Being Organized Helps Parents of Blind or Visually Impaired Children

By Anne McComiskey

The following scenarios may feel familiar. In each scenario, a lack of pre-planning leaves the family member discombobulated. In each, they lose an opportunity to be in control and learn how to help their child.

The Center Ring—Meeting: Mom has an early meeting scheduled before getting to's the third meeting this week about her young son and important. As she runs out the door she grabs her keys and purse. Flustered she finds and unwrinkles a paper with the address and suite number. The traffic is dense, and she doesn't really know where the place is.

A few wrong turns later she wheels into the parking lot, goes pell-mell to the front desk to sign in. She is ushered to the meeting room where the meeting is in progress. She sinks into a nearby seat, taking a deep breath. And then she tries to remember what this particular meeting is about and why it's important. She mentally scrolls through possibilities and decides that as the meeting goes along she'll figure it out. She is introduced to the others in the room. The meeting continues and during the conversations there are a lot of words and letters being mentioned that seem like another language, adding to her confusion. The leader person turns to her and asks what she would like the outcome of this meeting to be. She mumbles that she's unsure at this time. The meeting ends and everyone leaves. She gathers her purse and keys and hurriedly says good-bye to the others to leave for work.

Ring Two—Doctor's Appointment: Grandpa's young granddaughter has yet another doctor's appointment. It's the third appointment with a doctor this week.

He gathers little girl and all her 'stuff,' checks on the bottle and extra diapers, ponders a stroller and decides not to bother. Once in the car he looks for the directions and doctor's name. Battling traffic, he chats with Missy and considers the best route to where this office might be. Once in the lot he unloads everything and his granddaughter, and finds the suite for the doctor's office. He juggles Little Darling on his hip as he signs in. After all, the business of insurance cards and forms and questions he and Cutie find a seat and stare at the silly program on the TV in the waiting room.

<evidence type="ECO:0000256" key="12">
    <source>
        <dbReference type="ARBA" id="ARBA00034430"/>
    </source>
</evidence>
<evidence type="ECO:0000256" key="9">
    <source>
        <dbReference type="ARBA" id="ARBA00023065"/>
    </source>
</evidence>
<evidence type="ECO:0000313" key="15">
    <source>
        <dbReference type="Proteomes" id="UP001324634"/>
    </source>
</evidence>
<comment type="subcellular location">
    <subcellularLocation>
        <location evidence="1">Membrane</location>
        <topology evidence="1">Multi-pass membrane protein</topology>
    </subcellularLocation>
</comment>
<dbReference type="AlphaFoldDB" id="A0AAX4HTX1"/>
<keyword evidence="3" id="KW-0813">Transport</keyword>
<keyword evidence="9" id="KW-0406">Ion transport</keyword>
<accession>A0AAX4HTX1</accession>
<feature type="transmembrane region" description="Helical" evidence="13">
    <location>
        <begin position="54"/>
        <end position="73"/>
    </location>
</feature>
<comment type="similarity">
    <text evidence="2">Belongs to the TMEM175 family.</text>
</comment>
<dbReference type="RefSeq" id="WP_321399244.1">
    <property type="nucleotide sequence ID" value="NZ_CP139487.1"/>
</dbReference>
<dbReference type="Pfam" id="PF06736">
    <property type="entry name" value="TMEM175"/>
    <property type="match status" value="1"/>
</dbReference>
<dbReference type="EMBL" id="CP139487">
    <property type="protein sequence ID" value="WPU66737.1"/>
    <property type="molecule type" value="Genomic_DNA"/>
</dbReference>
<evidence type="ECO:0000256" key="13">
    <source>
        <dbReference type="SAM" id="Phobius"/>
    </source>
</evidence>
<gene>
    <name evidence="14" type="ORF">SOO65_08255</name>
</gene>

(There's a reason they're called WAITING rooms). Miss Priss gets fussy and needs a diaper change. He finds the family rest room, changes her, gets re-settled in the waiting room, and waits. Finally he is shown into an exam room where he sees the doctor who introduces herself, is sweet to Little Girl and does her exam. The doctor says a few things about how cute the child is, and how she is doing, and quickly leaves the room.

Grandpa picks up Sweetie Pie and heads to the exit and one more appointment.

Ring Three—Teacher/Specialist Sessions: Mom has Little Bit enrolled in an early intervention/therapy/play program that meets regularly. Today she is in a meeting at work when her phone buzzes. It's the program. "Is everything alright?" she hears a nervous voice ask. RATS! She forgot all about the program and babe was at the sitters. DOUBLE RATS!

Every parent has too much to do. But still, the meetings, appointments and programs are essential to helping their little child. Some days feel like it's all just too hard to balance. Parents may feel like they are a one person high wire act with no net. The balancing, juggling and fire eating feels overwhelming and too much. How can parents balance all the meetings and appointments and stay in control? The answer: by being prepared.

The following key word may help in remembering how to get organized and plan ahead for any meeting whether it's with a doctor, a hair dresser, a teacher, a realtor, a therapist, a school or your family. Be prepared in order to remain in the Center Ring wearing the pretty red coat!


  • P. Purpose
    Know the Purpose or the meeting or appointment. Think about what you hope the outcomes will be. Write it down in an appointment notebook.
  • R. Review.
    Review and write down the place of the meeting with address and contact person's phone number. (Enter in your GPS) Reconfirm the time of the meeting and plan to be at least 5 minutes early.
  • E. Evaluate
    Evaluate ahead of time the important questions that you want to discuss and note them in your appointment notebook.
  • P. Plan
    Plan what you will say about your child's needs and abilities or medical needs. Jot these down in your appointment notebook.
  • A. Ask
    Ask about any terms or abbreviations you don't understand. Ask questions when you have them. Actively participate in the meeting.
  • R. Record
    Record important points, names of people, ideas and thoughts to consider in your appointment notebook.
  • E. Establish
    Establish before the meeting ends what the next step should be, who is responsible for tasks mentioned and when each item will happen. Write these on your calendar with notes in your appointment notebook.

Maybe our friends from the previous scenarios would have felt more in control, learned more about their child’s health and development and felt that they were leading the circus if they had pre-planned and used a notebook/calendar to PREPARE.

Best of luck with your particular circus this year.

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